This year's London Health Sciences Foundation millionaire dream home is on the street where I live, about a block away from my home. So was last year's. We didn't check out last year's offering, but curiosity got the better of us and we toured this year's home a couple of weeks ago. A million dollars doesn't go as far as it used to.
I mention this because I dropped in on my cousin's son's blog and was pleased to learn that his parents had just won a million dollar home lottery in British Columbia. Having lived several thousand miles apart for most of our lives, I can't say that I know my cousin or her husband very well, but they seem like nice, upright people and I congratulate them.
Co-incidentally, I was speaking with my chiropractor a few days ago, and in one of our typically rambling conversations he happened to mention that many lottery winners are no better for the experience after a few years. He speculated that this might be due to the fact that we tend to appreciate most what we earn ourselves, and that windfalls are often used foolishly because there is no real value attributed to them.
I think that is true, at least to a point. I think though that the bigger issue is one's overall outlook on life. I think that the 'if only' individuals among us ("if only I had a better job, a bigger house, a bigger car, a prettier wife, I would be happy") discover that when they can afford the things they thought were lacking, they are no happier than before. Those people who are already content with their lives, I think, will behave more responsibly and get more pleasure out of the windfall because they never expected anything other than their own efforts to make them happy in the first place.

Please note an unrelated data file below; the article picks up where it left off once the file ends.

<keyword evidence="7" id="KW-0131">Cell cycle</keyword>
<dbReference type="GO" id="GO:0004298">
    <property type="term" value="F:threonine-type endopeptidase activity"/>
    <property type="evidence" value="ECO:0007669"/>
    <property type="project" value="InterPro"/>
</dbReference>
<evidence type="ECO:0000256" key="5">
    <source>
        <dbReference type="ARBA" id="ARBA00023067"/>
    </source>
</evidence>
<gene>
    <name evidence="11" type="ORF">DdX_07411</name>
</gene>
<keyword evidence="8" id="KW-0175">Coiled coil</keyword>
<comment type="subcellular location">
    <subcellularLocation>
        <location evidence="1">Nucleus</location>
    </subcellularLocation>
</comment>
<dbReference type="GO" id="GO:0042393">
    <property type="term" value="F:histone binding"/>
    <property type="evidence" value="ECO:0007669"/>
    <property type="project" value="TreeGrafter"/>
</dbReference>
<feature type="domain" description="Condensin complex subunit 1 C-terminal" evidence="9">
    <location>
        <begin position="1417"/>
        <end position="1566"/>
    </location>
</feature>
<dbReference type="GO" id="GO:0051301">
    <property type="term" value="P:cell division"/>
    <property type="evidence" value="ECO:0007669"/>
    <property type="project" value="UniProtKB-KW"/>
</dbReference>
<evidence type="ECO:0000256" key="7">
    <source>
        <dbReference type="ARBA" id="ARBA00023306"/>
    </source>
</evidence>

If I won a million dollars or more, what would I do? Pretty much the same as I am doing now. Would I retire? No. I love what I do and need the stimulation and challenge of running businesses and completing projects. Would my lifestyle change dramatically? No. I might buy a newer car and take a special vacation with my family. Otherwise, things wouldn't change much. I would just do more of the same. Instead of investing just in Panama, I would also buy land in Argentina, Ecuador and Uruguay. Would I be any happier? Nope. I'm a pretty happy camper already.
I think my cousin and her husband are going to do just fine. Judging by the kids they have raised, individuals I actually know a bit better than their parents by virtue of email exchanges and being able to read their blogs, I would say that they are level-headed enough to do the right things and to enjoy their new-found wealth. Good for them.
I wonder, should I run down to the convenience store and buy a lottery ticket? Maybe, while I'm at it, I could pick up a dream home ticket as well. Hmm, there is a casino not far from my office, maybe I could drop in there on my way home tonight.
Or maybe not. I think instead I will give my wife and son extra big hugs tonight, and be grateful for what I already have.